“It was in this small town (Wittenberg) that the Elector Frederick founded a university, which has since become known to all the world. And it was in this university that the doctors began to sharpen their wits in matters of Holy Writ; they rejected the glossings and musings of interpreters and took the biblical writings to hand, preaching and writing thereof. However, there soon arose a great tumult between them and those who did not follow their religion. The abuses of several popes and bishops had contributed significantly to the rise of this unrest. The originator of this reformed religion was Martin Luther, a doctor of Holy Scripture, who converted many to his opinions, learned and unlearned, princes and kings, bishops, priests and monks. However the others, who are greater in number, hold fast to their glossings and musings and ingrained traditions, and out of this, discord has arisen, much blood has been shed, and any books have been written, and indeed on both sides.”
This succinct succinct description of the Reformation appears in the entry for Wittenberg in Sebastian Münster’s Cosmographia of 1544. The translation is by C. Scott Dixon, who uses it to open his 2012 historiographical survey of scholarly work on the Reformation, Contesting the Reformation. Dixon’s survey is at once readable and erudite, covering the vast sea of scholarship on the social, political, cultural, and intellectual causes of the Reformation. Dixon’s decision to open with Münster is brilliant. A better one-paragraph summary of the Reformation has never been written.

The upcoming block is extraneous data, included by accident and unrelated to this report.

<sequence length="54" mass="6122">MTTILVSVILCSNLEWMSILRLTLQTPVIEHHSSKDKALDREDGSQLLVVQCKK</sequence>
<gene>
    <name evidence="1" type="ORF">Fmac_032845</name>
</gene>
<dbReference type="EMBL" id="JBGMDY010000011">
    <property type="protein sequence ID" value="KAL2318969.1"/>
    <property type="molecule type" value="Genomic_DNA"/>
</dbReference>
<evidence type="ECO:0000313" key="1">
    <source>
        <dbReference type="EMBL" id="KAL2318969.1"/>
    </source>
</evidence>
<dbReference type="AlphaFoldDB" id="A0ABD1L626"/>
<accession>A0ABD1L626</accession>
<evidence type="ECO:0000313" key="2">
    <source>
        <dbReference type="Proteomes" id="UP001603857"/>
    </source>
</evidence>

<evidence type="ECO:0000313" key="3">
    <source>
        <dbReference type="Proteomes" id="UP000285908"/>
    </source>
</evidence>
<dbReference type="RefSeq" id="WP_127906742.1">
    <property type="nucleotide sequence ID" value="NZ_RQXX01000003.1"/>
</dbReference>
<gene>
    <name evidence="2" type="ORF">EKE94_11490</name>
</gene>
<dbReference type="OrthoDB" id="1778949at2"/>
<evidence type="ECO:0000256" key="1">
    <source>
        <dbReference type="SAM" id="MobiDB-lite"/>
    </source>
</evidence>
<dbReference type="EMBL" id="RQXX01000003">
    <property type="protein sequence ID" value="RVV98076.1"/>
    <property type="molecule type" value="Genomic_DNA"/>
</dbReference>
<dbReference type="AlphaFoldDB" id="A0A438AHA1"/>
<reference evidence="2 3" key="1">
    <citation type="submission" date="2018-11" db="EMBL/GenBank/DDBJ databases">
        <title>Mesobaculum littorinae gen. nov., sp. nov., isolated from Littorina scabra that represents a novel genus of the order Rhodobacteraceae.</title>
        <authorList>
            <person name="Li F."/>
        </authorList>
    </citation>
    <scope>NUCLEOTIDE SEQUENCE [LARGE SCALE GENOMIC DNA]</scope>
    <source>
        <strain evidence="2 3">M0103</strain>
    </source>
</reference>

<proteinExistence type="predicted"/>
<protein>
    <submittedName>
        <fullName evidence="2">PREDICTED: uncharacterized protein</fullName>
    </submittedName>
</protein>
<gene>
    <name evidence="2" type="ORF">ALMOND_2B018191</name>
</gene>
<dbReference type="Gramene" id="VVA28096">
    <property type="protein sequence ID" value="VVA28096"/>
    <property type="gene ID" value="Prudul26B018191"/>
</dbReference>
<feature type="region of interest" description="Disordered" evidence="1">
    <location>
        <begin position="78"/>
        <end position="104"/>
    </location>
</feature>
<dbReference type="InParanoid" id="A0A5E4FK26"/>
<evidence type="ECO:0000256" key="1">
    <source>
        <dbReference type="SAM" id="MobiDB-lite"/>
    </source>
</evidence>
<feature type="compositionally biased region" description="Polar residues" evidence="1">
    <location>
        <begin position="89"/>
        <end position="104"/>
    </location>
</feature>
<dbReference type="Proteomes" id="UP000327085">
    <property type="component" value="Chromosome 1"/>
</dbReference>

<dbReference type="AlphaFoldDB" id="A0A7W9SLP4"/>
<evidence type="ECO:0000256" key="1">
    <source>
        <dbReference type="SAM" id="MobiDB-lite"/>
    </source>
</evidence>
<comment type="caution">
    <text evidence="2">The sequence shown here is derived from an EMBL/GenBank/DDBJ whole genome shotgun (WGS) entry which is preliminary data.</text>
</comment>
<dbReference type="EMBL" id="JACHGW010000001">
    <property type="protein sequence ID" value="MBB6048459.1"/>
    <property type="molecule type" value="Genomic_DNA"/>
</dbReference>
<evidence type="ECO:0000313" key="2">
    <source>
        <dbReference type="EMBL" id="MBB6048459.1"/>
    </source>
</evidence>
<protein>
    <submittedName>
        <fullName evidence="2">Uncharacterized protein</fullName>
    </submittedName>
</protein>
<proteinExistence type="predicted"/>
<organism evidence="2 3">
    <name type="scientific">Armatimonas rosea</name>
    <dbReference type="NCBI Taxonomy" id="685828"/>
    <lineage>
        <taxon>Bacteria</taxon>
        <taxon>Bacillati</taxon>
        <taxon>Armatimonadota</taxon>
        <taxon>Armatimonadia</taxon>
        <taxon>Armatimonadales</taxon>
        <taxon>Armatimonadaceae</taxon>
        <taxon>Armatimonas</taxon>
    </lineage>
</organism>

If contemporary historians of the Reformation have had a failing, it has been an inability to take that generation at its own word. The Reformers said that their central objection was to the centrality of “glossings and musings and ingrained tradition,” a state of affairs that the Reformers burned to replace with Holy Scripture.
In my article, Biblical Nationalism and the Sixteenth Century State, I show that taking them at their word reveals that the sudden shift from “glossings and musings” to a direct reading of scripture was powerful not only because scripture was suddenly available in the vernacular, but because full-text Bibles suddenly replaced the paraphrases of the fifteenth and earlier centuries. Readers of full-text Bibles were exposed to narratives not visible in the paraphrases or veiled by “glossings and musings” that shaped – and often limited – perception of the text.
One aspect of the text first visible to sixteenth century Christians in the the new full text Bibles was the political history of Israel, as a nation that is created, unified, enters into a covenant with God, and achieves sovereignty. Another is the idea of a world rightly divided into ‘kindreds, tongues, lands, and nations’, with each kindred, tongue and nation straitly commanded to occupy its own land and to respect the sovereignty of neighboring nations.
The new, Bible-reading, Protestant peoples of Europe, the English, Dutch, Swedes, Scots, Danes, Czechs, Hungarians, and the Puritans of New England, used read the Bible as their own history, understood themselves as heirs of the New Covenant, and attempted to behave so as to be worthy of their status as a chosen people. (The Hapsburgs, of course, put an end to Portestantism as the dominant religion of Czech and Hungarian lands.)
The new, Protestant peoples read the Bible as a political charter, establishing their right to national self-determination, and leading directly to the idea that “The principle of all sovereignty resides essentially in the nation.”